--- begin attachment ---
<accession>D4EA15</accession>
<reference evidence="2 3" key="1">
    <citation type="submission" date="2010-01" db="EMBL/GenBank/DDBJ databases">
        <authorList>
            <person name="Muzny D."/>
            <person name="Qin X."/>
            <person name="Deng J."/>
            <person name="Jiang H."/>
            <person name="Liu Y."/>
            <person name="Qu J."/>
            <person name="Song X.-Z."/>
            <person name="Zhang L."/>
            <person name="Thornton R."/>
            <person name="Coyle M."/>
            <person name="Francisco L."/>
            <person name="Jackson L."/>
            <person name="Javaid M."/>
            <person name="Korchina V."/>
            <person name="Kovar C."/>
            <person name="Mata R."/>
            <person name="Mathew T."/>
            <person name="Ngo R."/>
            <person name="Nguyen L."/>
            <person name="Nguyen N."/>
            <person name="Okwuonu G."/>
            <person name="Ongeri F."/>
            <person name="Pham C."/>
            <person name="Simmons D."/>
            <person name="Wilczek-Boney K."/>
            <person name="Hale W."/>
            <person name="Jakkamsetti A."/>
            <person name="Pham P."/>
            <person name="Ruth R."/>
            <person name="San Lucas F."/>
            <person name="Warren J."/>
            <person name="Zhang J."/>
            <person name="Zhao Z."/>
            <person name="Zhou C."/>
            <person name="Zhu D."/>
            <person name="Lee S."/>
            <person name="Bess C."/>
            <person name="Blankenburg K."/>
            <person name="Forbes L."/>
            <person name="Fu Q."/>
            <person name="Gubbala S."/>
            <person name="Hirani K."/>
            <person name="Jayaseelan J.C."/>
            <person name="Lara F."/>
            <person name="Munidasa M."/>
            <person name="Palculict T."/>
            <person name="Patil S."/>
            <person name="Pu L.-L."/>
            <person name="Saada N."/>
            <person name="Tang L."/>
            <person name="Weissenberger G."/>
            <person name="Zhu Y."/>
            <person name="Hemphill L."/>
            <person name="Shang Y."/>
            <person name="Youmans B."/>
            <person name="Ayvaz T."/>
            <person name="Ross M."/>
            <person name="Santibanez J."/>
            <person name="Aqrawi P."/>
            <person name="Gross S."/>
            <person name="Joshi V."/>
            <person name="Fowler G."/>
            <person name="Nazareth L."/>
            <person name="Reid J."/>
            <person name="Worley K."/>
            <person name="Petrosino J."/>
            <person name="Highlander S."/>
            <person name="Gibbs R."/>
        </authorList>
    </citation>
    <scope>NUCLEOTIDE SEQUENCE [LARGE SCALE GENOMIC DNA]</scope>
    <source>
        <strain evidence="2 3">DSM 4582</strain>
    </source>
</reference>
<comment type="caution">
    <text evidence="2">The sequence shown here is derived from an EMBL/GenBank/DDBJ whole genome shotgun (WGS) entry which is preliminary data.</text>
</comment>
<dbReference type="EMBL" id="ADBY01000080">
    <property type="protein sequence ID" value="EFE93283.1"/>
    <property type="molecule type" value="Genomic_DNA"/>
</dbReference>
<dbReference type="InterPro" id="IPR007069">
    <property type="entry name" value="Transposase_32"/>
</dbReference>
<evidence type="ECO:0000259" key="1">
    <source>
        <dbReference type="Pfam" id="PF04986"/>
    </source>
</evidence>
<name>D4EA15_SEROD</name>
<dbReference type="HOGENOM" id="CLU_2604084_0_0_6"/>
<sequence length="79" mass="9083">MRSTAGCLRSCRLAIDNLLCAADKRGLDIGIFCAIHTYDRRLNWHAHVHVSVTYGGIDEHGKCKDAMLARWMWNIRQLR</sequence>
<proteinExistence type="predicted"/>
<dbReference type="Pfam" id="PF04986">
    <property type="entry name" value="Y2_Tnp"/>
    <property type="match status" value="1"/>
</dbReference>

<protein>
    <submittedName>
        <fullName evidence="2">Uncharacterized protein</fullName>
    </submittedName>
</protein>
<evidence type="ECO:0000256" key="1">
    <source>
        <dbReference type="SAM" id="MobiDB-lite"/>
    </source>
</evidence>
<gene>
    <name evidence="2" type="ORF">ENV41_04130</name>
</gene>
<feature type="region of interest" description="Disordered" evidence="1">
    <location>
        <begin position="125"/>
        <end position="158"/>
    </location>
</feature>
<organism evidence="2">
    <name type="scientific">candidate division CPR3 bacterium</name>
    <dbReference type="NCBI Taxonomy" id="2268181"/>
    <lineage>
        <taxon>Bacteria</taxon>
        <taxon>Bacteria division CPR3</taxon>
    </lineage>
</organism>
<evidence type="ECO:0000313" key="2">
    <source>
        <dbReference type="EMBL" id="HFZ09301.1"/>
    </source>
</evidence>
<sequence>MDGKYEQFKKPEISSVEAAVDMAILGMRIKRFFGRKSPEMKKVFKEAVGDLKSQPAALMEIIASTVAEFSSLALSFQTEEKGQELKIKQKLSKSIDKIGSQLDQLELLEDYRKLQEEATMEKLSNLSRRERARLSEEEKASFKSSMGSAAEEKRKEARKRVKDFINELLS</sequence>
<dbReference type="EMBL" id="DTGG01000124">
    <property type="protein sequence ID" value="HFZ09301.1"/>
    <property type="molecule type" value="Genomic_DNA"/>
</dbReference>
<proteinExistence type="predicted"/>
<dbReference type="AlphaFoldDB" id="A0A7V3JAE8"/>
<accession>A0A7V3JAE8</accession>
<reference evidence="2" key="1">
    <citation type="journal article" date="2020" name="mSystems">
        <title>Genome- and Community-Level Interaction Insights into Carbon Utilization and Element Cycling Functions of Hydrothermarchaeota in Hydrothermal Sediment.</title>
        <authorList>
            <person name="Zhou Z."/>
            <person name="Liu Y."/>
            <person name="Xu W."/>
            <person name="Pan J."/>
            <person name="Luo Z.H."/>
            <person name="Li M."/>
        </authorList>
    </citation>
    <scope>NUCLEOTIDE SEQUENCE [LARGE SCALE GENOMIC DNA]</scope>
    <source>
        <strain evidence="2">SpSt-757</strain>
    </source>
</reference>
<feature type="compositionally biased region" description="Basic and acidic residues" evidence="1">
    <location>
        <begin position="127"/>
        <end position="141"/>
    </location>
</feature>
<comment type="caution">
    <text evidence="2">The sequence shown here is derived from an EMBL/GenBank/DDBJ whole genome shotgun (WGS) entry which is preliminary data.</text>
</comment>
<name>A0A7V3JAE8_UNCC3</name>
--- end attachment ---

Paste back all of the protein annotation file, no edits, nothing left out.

<accession>D4EA15</accession>
<reference evidence="2 3" key="1">
    <citation type="submission" date="2010-01" db="EMBL/GenBank/DDBJ databases">
        <authorList>
            <person name="Muzny D."/>
            <person name="Qin X."/>
            <person name="Deng J."/>
            <person name="Jiang H."/>
            <person name="Liu Y."/>
            <person name="Qu J."/>
            <person name="Song X.-Z."/>
            <person name="Zhang L."/>
            <person name="Thornton R."/>
            <person name="Coyle M."/>
            <person name="Francisco L."/>
            <person name="Jackson L."/>
            <person name="Javaid M."/>
            <person name="Korchina V."/>
            <person name="Kovar C."/>
            <person name="Mata R."/>
            <person name="Mathew T."/>
            <person name="Ngo R."/>
            <person name="Nguyen L."/>
            <person name="Nguyen N."/>
            <person name="Okwuonu G."/>
            <person name="Ongeri F."/>
            <person name="Pham C."/>
            <person name="Simmons D."/>
            <person name="Wilczek-Boney K."/>
            <person name="Hale W."/>
            <person name="Jakkamsetti A."/>
            <person name="Pham P."/>
            <person name="Ruth R."/>
            <person name="San Lucas F."/>
            <person name="Warren J."/>
            <person name="Zhang J."/>
            <person name="Zhao Z."/>
            <person name="Zhou C."/>
            <person name="Zhu D."/>
            <person name="Lee S."/>
            <person name="Bess C."/>
            <person name="Blankenburg K."/>
            <person name="Forbes L."/>
            <person name="Fu Q."/>
            <person name="Gubbala S."/>
            <person name="Hirani K."/>
            <person name="Jayaseelan J.C."/>
            <person name="Lara F."/>
            <person name="Munidasa M."/>
            <person name="Palculict T."/>
            <person name="Patil S."/>
            <person name="Pu L.-L."/>
            <person name="Saada N."/>
            <person name="Tang L."/>
            <person name="Weissenberger G."/>
            <person name="Zhu Y."/>
            <person name="Hemphill L."/>
            <person name="Shang Y."/>
            <person name="Youmans B."/>
            <person name="Ayvaz T."/>
            <person name="Ross M."/>
            <person name="Santibanez J."/>
            <person name="Aqrawi P."/>
            <person name="Gross S."/>
            <person name="Joshi V."/>
            <person name="Fowler G."/>
            <person name="Nazareth L."/>
            <person name="Reid J."/>
            <person name="Worley K."/>
            <person name="Petrosino J."/>
            <person name="Highlander S."/>
            <person name="Gibbs R."/>
        </authorList>
    </citation>
    <scope>NUCLEOTIDE SEQUENCE [LARGE SCALE GENOMIC DNA]</scope>
    <source>
        <strain evidence="2 3">DSM 4582</strain>
    </source>
</reference>
<comment type="caution">
    <text evidence="2">The sequence shown here is derived from an EMBL/GenBank/DDBJ whole genome shotgun (WGS) entry which is preliminary data.</text>
</comment>
<dbReference type="EMBL" id="ADBY01000080">
    <property type="protein sequence ID" value="EFE93283.1"/>
    <property type="molecule type" value="Genomic_DNA"/>
</dbReference>
<dbReference type="InterPro" id="IPR007069">
    <property type="entry name" value="Transposase_32"/>
</dbReference>
<evidence type="ECO:0000259" key="1">
    <source>
        <dbReference type="Pfam" id="PF04986"/>
    </source>
</evidence>
<name>D4EA15_SEROD</name>
<dbReference type="HOGENOM" id="CLU_2604084_0_0_6"/>
<sequence length="79" mass="9083">MRSTAGCLRSCRLAIDNLLCAADKRGLDIGIFCAIHTYDRRLNWHAHVHVSVTYGGIDEHGKCKDAMLARWMWNIRQLR</sequence>
<proteinExistence type="predicted"/>
<dbReference type="Pfam" id="PF04986">
    <property type="entry name" value="Y2_Tnp"/>
    <property type="match status" value="1"/>
</dbReference>

<protein>
    <submittedName>
        <fullName evidence="2">Uncharacterized protein</fullName>
    </submittedName>
</protein>
<evidence type="ECO:0000256" key="1">
    <source>
        <dbReference type="SAM" id="MobiDB-lite"/>
    </source>
</evidence>
<gene>
    <name evidence="2" type="ORF">ENV41_04130</name>
</gene>
<feature type="region of interest" description="Disordered" evidence="1">
    <location>
        <begin position="125"/>
        <end position="158"/>
    </location>
</feature>
<organism evidence="2">
    <name type="scientific">candidate division CPR3 bacterium</name>
    <dbReference type="NCBI Taxonomy" id="2268181"/>
    <lineage>
        <taxon>Bacteria</taxon>
        <taxon>Bacteria division CPR3</taxon>
    </lineage>
</organism>
<evidence type="ECO:0000313" key="2">
    <source>
        <dbReference type="EMBL" id="HFZ09301.1"/>
    </source>
</evidence>
<sequence>MDGKYEQFKKPEISSVEAAVDMAILGMRIKRFFGRKSPEMKKVFKEAVGDLKSQPAALMEIIASTVAEFSSLALSFQTEEKGQELKIKQKLSKSIDKIGSQLDQLELLEDYRKLQEEATMEKLSNLSRRERARLSEEEKASFKSSMGSAAEEKRKEARKRVKDFINELLS</sequence>
<dbReference type="EMBL" id="DTGG01000124">
    <property type="protein sequence ID" value="HFZ09301.1"/>
    <property type="molecule type" value="Genomic_DNA"/>
</dbReference>
<proteinExistence type="predicted"/>
<dbReference type="AlphaFoldDB" id="A0A7V3JAE8"/>
<accession>A0A7V3JAE8</accession>
<reference evidence="2" key="1">
    <citation type="journal article" date="2020" name="mSystems">
        <title>Genome- and Community-Level Interaction Insights into Carbon Utilization and Element Cycling Functions of Hydrothermarchaeota in Hydrothermal Sediment.</title>
        <authorList>
            <person name="Zhou Z."/>
            <person name="Liu Y."/>
            <person name="Xu W."/>
            <person name="Pan J."/>
            <person name="Luo Z.H."/>
            <person name="Li M."/>
        </authorList>
    </citation>
    <scope>NUCLEOTIDE SEQUENCE [LARGE SCALE GENOMIC DNA]</scope>
    <source>
        <strain evidence="2">SpSt-757</strain>
    </source>
</reference>
<feature type="compositionally biased region" description="Basic and acidic residues" evidence="1">
    <location>
        <begin position="127"/>
        <end position="141"/>
    </location>
</feature>
<comment type="caution">
    <text evidence="2">The sequence shown here is derived from an EMBL/GenBank/DDBJ whole genome shotgun (WGS) entry which is preliminary data.</text>
</comment>
<name>A0A7V3JAE8_UNCC3</name>